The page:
Re: Proposed IESG Statement on the use of the “Updates” header

Ben Campbell <> Thu, 07 February 2019 07:18 UTC

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From: Ben Campbell <>
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Subject: =?utf-8?Q?Re=3A_Proposed_IESG_Statement_on_the_use_of_the_?= =?utf-8?Q?=E2=80=9CUpdates=E2=80=9D_header?=
Date: Thu, 7 Feb 2019 01:18:50 -0600
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Hi Everyone,

I would like to bring some closure to this discussion.

The IESG has discussed the feedback from this thread. We heard that a number of people would like “Updates” to mean something more formal, such as a normative change, or an update that means implementers need to make changes. We heard that some are concerned that we are focusing too much on the standards track. We heard from others supporting the more informal interpretation that we originally proposed. We did not hear a clear consensus.

At this point, a formal IESG statement does not seem warranted. However, we would like to remind everyone that different people make different assumptions about what it means for one RFC to update another. The important thing is for a given RFC to make its intent clear. We suggest that authors and working groups consider including such explanations early and prominently in documents that purport to update RFCs.

The IESG recognizes that there would be value in being able to express a more formal “updates” relationship. At the same time, there is value in allowing an informal “see also” or “For Your Information" (FYI) relationship. We are considering starting work to create a new “FYI” relationship to be used for the less formal situations. Please watch this space for updates.


Ben (Campbell).

> On Sep 11, 2018, at 10:55 AM, Ben Campbell <> wrote:
> Hi Everyone,
> There have been several discussions lately about the use and meaning of the “Updates” header in RFCs, and the resulting “Updates”/“Updated by” relationships. The IESG is thinking about making the following statement, and solicits feedback.
> Thanks!
> Ben.
> --------------------------------------------
> There has been considerable confusion among the IETF community about the formal meaning of the “Updates” / "Updated by" relationship in IETF stream RFCs. The “Updates” header has been historically used for number of reasons of various strength. For example, the “Updates” header may be used to indicate critical normative updates (i.e. bug fixes), optional extensions, and even “additional information”.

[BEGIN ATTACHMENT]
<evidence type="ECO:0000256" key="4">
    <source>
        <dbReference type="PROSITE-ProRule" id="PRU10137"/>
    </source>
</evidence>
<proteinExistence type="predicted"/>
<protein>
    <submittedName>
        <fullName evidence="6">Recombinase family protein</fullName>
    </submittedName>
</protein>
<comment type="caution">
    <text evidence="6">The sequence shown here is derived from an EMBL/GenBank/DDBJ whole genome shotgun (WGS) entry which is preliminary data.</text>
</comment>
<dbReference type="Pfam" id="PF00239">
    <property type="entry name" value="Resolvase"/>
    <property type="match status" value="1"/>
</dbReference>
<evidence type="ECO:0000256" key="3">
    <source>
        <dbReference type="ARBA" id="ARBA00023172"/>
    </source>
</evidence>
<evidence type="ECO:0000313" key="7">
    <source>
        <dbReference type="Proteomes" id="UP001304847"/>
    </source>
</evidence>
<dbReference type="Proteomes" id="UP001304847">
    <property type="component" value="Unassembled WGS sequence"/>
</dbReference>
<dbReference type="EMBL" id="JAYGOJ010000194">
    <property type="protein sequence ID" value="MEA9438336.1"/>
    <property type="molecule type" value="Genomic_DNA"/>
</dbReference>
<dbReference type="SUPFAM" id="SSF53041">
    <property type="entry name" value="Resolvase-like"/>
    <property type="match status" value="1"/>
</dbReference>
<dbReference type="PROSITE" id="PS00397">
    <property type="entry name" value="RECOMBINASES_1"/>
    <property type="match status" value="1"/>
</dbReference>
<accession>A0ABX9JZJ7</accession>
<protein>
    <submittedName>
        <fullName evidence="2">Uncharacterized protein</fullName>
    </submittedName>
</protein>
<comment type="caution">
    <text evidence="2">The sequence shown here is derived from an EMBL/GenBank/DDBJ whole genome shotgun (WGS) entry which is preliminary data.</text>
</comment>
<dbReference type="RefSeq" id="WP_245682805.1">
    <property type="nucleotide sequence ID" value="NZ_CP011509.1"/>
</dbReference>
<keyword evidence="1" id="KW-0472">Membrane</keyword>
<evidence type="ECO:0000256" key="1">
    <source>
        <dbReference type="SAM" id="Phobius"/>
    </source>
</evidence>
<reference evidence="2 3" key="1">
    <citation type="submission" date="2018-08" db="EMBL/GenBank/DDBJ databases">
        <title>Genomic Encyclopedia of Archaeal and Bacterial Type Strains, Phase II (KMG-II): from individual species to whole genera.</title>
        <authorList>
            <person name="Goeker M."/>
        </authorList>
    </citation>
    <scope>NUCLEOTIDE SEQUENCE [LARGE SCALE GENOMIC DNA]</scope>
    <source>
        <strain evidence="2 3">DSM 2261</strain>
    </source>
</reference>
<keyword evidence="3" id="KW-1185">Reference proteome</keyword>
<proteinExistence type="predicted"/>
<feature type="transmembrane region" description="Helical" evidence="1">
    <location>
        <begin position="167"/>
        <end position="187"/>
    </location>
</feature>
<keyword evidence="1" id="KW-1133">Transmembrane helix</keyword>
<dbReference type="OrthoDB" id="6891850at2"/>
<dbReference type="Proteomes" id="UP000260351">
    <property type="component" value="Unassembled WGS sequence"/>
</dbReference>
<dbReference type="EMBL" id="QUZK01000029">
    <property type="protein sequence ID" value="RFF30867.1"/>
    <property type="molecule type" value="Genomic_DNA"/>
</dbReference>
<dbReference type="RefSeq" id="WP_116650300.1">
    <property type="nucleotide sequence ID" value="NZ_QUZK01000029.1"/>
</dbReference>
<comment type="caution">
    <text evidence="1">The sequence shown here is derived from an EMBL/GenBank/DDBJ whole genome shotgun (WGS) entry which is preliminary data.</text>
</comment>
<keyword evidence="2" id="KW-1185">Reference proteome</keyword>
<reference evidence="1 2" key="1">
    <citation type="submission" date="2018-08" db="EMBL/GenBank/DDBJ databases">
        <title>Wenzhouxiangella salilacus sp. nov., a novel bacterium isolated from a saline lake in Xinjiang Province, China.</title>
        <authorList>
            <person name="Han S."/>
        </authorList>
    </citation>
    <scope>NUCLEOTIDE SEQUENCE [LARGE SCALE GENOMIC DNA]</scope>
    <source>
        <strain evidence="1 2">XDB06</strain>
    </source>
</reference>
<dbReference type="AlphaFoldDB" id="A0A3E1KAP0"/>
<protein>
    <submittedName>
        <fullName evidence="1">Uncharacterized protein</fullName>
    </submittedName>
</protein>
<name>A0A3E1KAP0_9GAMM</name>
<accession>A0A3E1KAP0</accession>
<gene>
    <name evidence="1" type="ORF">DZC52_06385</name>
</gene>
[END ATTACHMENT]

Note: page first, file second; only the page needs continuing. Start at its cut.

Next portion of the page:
> The IESG intends these headers to be used to inform readers of an updated RFC that they need to be aware of the RFC that updates it. The headers have no formal meaning beyond that. In particular, the headers do not, by themselves, imply a normative change to the updated RFC, nor do they, by themselves, imply that implementers must implement the updating RFC to continue to comply with the updated one.
> The specific reasons that a given RFC updates another should be described in the abstract and body of the new RFC. The level of detail may differ between the abstract and the body; typically an abstract should contain enough detail to help readers decide if they need to read the rest of the RFC. The body should contain enough detail for readers to fully understand the nature of the update.
> The importance of including an “Updates” header depends on the nature of the update. Normative updates that do not use a known extension point should always include an “Updates” header. Extensions that do use known extension points do not typically need to include the “Updates” header, but may in cases where it’s important to make the extension known to readers of the original RFC. Other uses of “Updates” may be appropriate when it’s important for readers to know about them; for example a new RFC may expand security or operational considerations in a way that is not normative, but still important.
> RFCs that fully replace other RFCs should typically use the “Obsoletes” header rather than the “Updates” header. The “Updates” header should be used to flag updates to published RFCs; it is not appropriate to “Update” an Internet-Draft.